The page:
In other terms, a bot is a computer program that is designed to communicate with humans. They allow and create interaction between humans and machines, and this communication happens via messages or voice commands.

Different types of Bots that are common in the Internet[edit]

  • Web Crawlers or Spiders. Also known as spider bots, these friendly and hardworking bots relentlessly roam the web for our convenience. What these spiders do is browse web pages and index them, so that search engines can know what is in them and return accurate results to user queries.
  • Web Scraping Crawlers. These bots are essentially crawlers, but they are used for a fundamentally different function. Instead of helping with indexing, they assist in data scraping or data harvesting, which includes fetching content through crawling, adding it to a database, and then later extracting relevant bits of information for analysis.
  • Text-reading algorithms. Elaborate algorithms can browse text and analyse it according to specific keywords and their frequency within the text, just like humans do, but the speed, the volume and the accuracy of the bot is no match for its human counterpart.
  • Chatbots. Chatbots are algorithms programmed to simulate a human interlocutor in a conversation – their capabilities are tailored to the specific demands of conversation for which they are being employed. Chatbot technology is widely used in virtual assistant software and is expected to increase in the next few years.
  • Video Game Bots. Game bots are AI software algorithms that can interact with a video game and take the place of a human player.

What are chatbots?[edit]

A chatbot (also known as chatterbots or talkbots) is programmed to work independently from a human operator.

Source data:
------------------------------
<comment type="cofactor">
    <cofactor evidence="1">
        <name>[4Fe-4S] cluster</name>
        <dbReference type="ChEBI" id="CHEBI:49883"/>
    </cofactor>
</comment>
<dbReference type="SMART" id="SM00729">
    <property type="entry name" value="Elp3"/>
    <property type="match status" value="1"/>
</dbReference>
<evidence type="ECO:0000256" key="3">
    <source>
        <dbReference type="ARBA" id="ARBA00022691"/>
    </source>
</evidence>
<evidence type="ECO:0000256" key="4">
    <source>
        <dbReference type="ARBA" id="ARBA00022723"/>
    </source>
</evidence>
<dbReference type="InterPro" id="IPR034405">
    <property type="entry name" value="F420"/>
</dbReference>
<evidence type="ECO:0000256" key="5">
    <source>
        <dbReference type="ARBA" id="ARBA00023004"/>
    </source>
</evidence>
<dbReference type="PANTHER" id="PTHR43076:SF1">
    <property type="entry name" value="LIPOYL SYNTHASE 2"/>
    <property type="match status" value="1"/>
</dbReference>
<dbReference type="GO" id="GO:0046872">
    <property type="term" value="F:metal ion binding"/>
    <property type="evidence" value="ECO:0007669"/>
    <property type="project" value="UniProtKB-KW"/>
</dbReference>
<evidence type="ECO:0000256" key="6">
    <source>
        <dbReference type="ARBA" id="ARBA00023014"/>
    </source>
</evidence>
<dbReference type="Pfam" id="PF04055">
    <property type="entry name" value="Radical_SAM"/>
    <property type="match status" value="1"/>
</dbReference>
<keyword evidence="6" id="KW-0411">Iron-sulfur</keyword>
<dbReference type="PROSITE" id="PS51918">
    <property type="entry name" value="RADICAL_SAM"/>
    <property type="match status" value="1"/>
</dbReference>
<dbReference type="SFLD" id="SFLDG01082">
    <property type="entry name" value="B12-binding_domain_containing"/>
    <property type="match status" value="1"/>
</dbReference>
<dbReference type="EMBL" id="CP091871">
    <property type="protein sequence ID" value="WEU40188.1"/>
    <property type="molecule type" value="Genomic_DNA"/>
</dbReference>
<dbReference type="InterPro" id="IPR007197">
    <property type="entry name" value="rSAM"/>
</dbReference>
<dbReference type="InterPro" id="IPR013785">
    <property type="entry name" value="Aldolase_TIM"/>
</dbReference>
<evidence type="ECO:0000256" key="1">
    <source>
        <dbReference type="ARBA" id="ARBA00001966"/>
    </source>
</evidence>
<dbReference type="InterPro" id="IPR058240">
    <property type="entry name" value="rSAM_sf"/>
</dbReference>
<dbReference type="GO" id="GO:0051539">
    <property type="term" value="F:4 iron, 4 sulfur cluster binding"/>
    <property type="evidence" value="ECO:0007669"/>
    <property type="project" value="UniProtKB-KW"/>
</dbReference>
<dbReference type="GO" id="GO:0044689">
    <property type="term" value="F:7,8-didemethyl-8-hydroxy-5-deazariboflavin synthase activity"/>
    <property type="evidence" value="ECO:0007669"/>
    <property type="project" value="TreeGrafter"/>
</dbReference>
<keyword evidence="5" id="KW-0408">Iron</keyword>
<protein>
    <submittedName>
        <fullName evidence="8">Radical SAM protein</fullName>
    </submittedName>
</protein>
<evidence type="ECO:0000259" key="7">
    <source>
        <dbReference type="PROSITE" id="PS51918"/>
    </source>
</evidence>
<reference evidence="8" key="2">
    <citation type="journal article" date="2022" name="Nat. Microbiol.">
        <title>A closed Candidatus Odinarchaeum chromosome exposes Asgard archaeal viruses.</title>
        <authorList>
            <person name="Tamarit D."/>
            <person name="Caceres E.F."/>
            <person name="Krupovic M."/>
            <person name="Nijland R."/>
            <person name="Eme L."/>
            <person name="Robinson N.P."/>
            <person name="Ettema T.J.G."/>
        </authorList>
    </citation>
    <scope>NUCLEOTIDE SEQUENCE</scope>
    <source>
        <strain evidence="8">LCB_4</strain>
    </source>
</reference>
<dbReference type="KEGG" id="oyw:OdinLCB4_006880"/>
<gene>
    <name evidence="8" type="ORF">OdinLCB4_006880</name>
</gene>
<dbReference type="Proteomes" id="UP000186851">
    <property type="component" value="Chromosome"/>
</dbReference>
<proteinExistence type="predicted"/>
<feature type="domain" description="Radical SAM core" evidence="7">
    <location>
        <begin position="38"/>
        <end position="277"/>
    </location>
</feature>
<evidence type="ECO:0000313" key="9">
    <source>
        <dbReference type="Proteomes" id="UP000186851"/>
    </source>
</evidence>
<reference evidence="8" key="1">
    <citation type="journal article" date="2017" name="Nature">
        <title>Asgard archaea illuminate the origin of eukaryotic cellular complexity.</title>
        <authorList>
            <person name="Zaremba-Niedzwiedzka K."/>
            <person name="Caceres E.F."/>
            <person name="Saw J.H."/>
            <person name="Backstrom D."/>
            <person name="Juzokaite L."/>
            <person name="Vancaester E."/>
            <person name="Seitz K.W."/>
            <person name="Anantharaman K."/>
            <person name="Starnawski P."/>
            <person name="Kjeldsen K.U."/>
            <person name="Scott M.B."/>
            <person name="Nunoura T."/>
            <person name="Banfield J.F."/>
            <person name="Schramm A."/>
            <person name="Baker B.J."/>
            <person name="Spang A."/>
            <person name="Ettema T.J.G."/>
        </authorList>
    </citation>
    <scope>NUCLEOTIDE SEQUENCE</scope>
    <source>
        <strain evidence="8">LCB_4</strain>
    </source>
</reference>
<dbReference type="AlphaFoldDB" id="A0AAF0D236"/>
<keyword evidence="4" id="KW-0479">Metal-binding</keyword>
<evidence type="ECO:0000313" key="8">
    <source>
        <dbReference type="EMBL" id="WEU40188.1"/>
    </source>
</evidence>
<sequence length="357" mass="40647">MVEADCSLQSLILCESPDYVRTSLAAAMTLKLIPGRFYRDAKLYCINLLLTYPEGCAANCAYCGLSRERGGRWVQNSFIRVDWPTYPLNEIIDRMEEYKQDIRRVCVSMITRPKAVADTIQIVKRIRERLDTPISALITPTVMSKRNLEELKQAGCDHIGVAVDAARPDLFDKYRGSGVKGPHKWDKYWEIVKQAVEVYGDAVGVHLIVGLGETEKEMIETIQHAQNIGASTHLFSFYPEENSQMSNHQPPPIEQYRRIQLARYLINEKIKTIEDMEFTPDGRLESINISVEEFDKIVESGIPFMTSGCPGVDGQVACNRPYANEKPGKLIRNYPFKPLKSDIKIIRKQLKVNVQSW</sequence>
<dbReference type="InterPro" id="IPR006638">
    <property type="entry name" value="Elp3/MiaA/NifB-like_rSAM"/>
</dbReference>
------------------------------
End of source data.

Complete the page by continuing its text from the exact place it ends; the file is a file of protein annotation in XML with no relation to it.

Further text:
Chatbots are computer programs capable of conducting conversations by text and auditory communication. Programs simulate how a human conversation would proceed. Chatbots can include text -- the response you receive to your customer service inquiry -- as well as audio and video clips.

What are social media bots?[edit]

Social media Bots are a type of bot on a social media network used to automatically generate messages, advocate ideas, act as a follower, and as a fake account to gain followers itself. It is estimated that 9-15% of Twitter accounts may be social bots.

Fake social media accounts influence popular culture, politics and can create convincing online personas capable of influencing real people. Social media bots can infiltrate groups of people and be used to propagate specific ideas since social media bots can produce messages automatically.

Since there is no strict legislation or regulation, social bots continue to play a major role in politics, public opinion by acting as social media influencers. Influencing public opinion, amplifying a message, catfishing and hate speech are just a few ways fake social media accounts can be used for malicious purposes. This is why it is so important to have organisations like https://openai.com/ who actively work to have AI that respects and benefits all humanity.  They work to have safe and beneficial AI machine that are capable of making human life better without harming others.

Does Wikipedia use bots?[edit]

A Wikipedia bot is a bot (a common nickname for software robot) - an automated tool that carries out repetitive and mundane tasks to maintain the pages of Wikipedia. Bots are able to make edits very rapidly and can disrupt Wikipedia if they are incorrectly designed or operated.